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Anticipate Cardiac Episode Payment Models and Get a Head Start on Quality

By Barbara Letts, Senior Manager, GE Healthcare Camden Group

As we introduced in recent posts, bundled payment programs are not only here to stay but there are more to come. CMS is targeting 90 percent of Medicare payments to be tied to quality or value, and 50 percent of Medicare payments tied to alternative payment models (“APMs”) by 2018. Bundled payments expansion will be a significant contributor.

CMS will likely expand the Comprehensive Care for Joint Replacement (“CJR”), and the recently proposed cardiac bundles called Episode Payment Models (“EPMs”) for heart attacks and bypass surgeries. All mandated and voluntary bundled payments programs are tied to a quality requirement as a condition for payment.

Examples of Programs Tied to Quality or Value

  • Hospital Value-Based Purchasing     
  • Hospital Readmissions Reduction Program
  • Hospital-Acquired Condition Reduction Program       
  • Merit-Based Incentive Payment System

Examples of Programs Tied to APMs

  • Medicare Shared Savings Program   
  • Patient Centered Medical Home
  • Bundled Payments for Care Improvement   
  • Oncology Care Model

Similar to CJR, two factors determine whether your organization will succeed (i.e., receive a reconciliation payment from CMS) under the newly proposed cardiac EPMs.


cost_quality.png

Quality performance will also be factored into the episode target price calculation. A hospital with “Good” or “Excellent” quality scores would receive a higher target price as a result of reduced discounts and therefore improve their chances to save. The quality scores are composed of the following measures:


Heart_Attack.pngComplications

  • 30-day, all-cause, risk-standardized mortality post-AMI
  • Excess days in acute care after AMI
  • Voluntary hybrid 30-day, all-cause, risk-standardized mortality eMeasure data submission
Patient Satisfaction
  • Hospital Consumer Assessment of Healthcare Providers and Systems (“HCAHPS”) score
CMS is considering replacing the current 30-day mortality measure with the Hybrid AMI Mortality measure. The hybrid measure includes the same current 30-day mortality measure as one component using claims data but also includess clinical status information composed of five core elements: age, heart rate, systolic blood pressure, troponin, and creatinine. Currently, CMS uses the AMI mortality measures for payment determination in accordance with the Hospital Value-Based Purchasing Program.

Outcomes.pngOutcomes
  • 30-day, all-cause, risk-standardized mortality post-CABG
Patient Satisfaction
  • HCAHPS score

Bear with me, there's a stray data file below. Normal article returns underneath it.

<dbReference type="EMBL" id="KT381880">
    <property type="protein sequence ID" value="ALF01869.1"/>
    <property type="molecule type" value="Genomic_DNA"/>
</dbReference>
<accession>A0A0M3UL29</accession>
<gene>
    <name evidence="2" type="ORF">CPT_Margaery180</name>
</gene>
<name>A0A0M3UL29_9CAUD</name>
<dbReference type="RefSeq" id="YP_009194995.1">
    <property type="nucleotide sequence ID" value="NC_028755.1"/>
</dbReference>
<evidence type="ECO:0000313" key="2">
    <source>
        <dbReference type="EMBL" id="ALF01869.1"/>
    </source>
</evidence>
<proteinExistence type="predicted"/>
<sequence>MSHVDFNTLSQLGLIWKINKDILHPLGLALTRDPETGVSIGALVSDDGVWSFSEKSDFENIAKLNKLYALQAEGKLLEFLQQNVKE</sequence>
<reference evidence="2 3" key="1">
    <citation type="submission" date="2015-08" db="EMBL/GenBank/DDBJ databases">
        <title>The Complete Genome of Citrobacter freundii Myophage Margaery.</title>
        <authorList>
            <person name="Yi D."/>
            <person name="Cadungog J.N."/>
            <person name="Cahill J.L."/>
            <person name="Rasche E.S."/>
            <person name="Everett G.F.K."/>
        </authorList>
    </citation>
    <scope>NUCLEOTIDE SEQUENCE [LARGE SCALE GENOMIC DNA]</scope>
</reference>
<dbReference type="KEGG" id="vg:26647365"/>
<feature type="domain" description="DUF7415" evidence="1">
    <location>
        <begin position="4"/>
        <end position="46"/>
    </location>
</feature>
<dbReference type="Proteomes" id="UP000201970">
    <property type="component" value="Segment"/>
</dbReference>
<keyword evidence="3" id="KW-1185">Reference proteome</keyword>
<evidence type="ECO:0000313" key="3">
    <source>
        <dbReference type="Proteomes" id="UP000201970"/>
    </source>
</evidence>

CMS plans to add the new CABG mortality measure to the Hospital Inpatient Quality Reporting Program in fiscal year 2017. HCAHPS are not specific to DRGs and reflects elements of care such as communication, pain management, discharge/transition information, cleanliness, and quietness. Additionally, there will be two variations for heart attacks: medical treatment (management) and revascularization (PCI) so there would be two different target prices.

Get Ahead of the Curve: Voluntary Reporting

One of the pain points we’ve seen with clients under CJR is the reporting process for voluntary submission of data. For organizations that have not prepared for bundled payments, it can be a sizeable learning curve just to understand the basic elements and concepts. The Medicare acronyms alone could get you in a tizzy. In regard to quality, if your HCAHPS scores are low and your mortality rates are average, you should consider voluntary reporting of clinical data to ensure acceptable quality scores at a minimum or you will be at risk for no payments even if you demonstrate reduced Medicare cost.

If there is one recommendation we would emphasize, it would be to get ahead of the curve with voluntary reporting. First, understand where you are today in regard to these measures (already being reported). Then, if there is risk of receiving a below-acceptable composite score, adopt a best practice process today for reporting and submitting clinical status information to Medicare whether this is something you develop in-house or contract with a vendor.

Other considerations iclude adopting these measures in other agreements or programs that have a quality requirement. For example, you may have a cardiology physician’s professional services agreement or employment agreement with a quality incentive bonus. Start tying them to other measures that you know are coming your way, and are mandated. This allows for consistency and further aligns incentive payments to other initiatives that have a financial impact on your organization.

Additional recommended reading related to cardiac EPMs:

Cardiac Care Bundled Payments

LettsB.jpgMs. Letts is a senior manager with GE Healthcare Camden Group and specializes in financial advisory services for the healthcare industry. She has developed complex financial models for various types of healthcare entities including children’s hospitals, large public hospitals, academic medical centers, community providers, medical foundations, clinically-integrated networks, and hospitals in turnaround situations. She may be reached at barbara.letts@ge.com.

 

 

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